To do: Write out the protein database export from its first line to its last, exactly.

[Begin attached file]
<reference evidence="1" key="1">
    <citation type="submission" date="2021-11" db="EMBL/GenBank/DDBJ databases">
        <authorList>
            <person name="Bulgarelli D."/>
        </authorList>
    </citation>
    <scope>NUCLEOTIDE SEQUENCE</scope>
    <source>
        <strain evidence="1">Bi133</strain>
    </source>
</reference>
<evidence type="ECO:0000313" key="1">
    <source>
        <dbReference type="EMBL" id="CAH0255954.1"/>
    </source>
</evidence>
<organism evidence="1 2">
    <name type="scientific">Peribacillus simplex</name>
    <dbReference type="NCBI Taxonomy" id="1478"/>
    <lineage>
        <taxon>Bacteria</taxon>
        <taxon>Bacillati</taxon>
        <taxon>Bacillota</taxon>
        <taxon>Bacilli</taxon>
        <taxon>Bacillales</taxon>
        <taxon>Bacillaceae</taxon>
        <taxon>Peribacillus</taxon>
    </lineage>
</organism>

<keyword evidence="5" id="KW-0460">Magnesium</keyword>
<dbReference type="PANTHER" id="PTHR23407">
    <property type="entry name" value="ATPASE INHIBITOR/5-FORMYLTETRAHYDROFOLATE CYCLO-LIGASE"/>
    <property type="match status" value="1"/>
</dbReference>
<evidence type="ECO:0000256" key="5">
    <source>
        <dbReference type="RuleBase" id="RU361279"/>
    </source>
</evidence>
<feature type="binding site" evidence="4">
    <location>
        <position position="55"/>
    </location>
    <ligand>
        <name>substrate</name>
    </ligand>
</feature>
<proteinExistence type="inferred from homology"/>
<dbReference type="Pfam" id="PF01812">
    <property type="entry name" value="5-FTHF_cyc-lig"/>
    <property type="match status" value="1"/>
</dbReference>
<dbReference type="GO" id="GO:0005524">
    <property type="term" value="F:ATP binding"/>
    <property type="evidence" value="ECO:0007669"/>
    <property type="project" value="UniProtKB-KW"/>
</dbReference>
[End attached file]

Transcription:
<reference evidence="1" key="1">
    <citation type="submission" date="2021-11" db="EMBL/GenBank/DDBJ databases">
        <authorList>
            <person name="Bulgarelli D."/>
        </authorList>
    </citation>
    <scope>NUCLEOTIDE SEQUENCE</scope>
    <source>
        <strain evidence="1">Bi133</strain>
    </source>
</reference>
<evidence type="ECO:0000313" key="1">
    <source>
        <dbReference type="EMBL" id="CAH0255954.1"/>
    </source>
</evidence>
<organism evidence="1 2">
    <name type="scientific">Peribacillus simplex</name>
    <dbReference type="NCBI Taxonomy" id="1478"/>
    <lineage>
        <taxon>Bacteria</taxon>
        <taxon>Bacillati</taxon>
        <taxon>Bacillota</taxon>
        <taxon>Bacilli</taxon>
        <taxon>Bacillales</taxon>
        <taxon>Bacillaceae</taxon>
        <taxon>Peribacillus</taxon>
    </lineage>
</organism>

<keyword evidence="5" id="KW-0460">Magnesium</keyword>
<dbReference type="PANTHER" id="PTHR23407">
    <property type="entry name" value="ATPASE INHIBITOR/5-FORMYLTETRAHYDROFOLATE CYCLO-LIGASE"/>
    <property type="match status" value="1"/>
</dbReference>
<evidence type="ECO:0000256" key="5">
    <source>
        <dbReference type="RuleBase" id="RU361279"/>
    </source>
</evidence>
<feature type="binding site" evidence="4">
    <location>
        <position position="55"/>
    </location>
    <ligand>
        <name>substrate</name>
    </ligand>
</feature>
<proteinExistence type="inferred from homology"/>
<dbReference type="Pfam" id="PF01812">
    <property type="entry name" value="5-FTHF_cyc-lig"/>
    <property type="match status" value="1"/>
</dbReference>
<dbReference type="GO" id="GO:0005524">
    <property type="term" value="F:ATP binding"/>
    <property type="evidence" value="ECO:0007669"/>
    <property type="project" value="UniProtKB-KW"/>
</dbReference>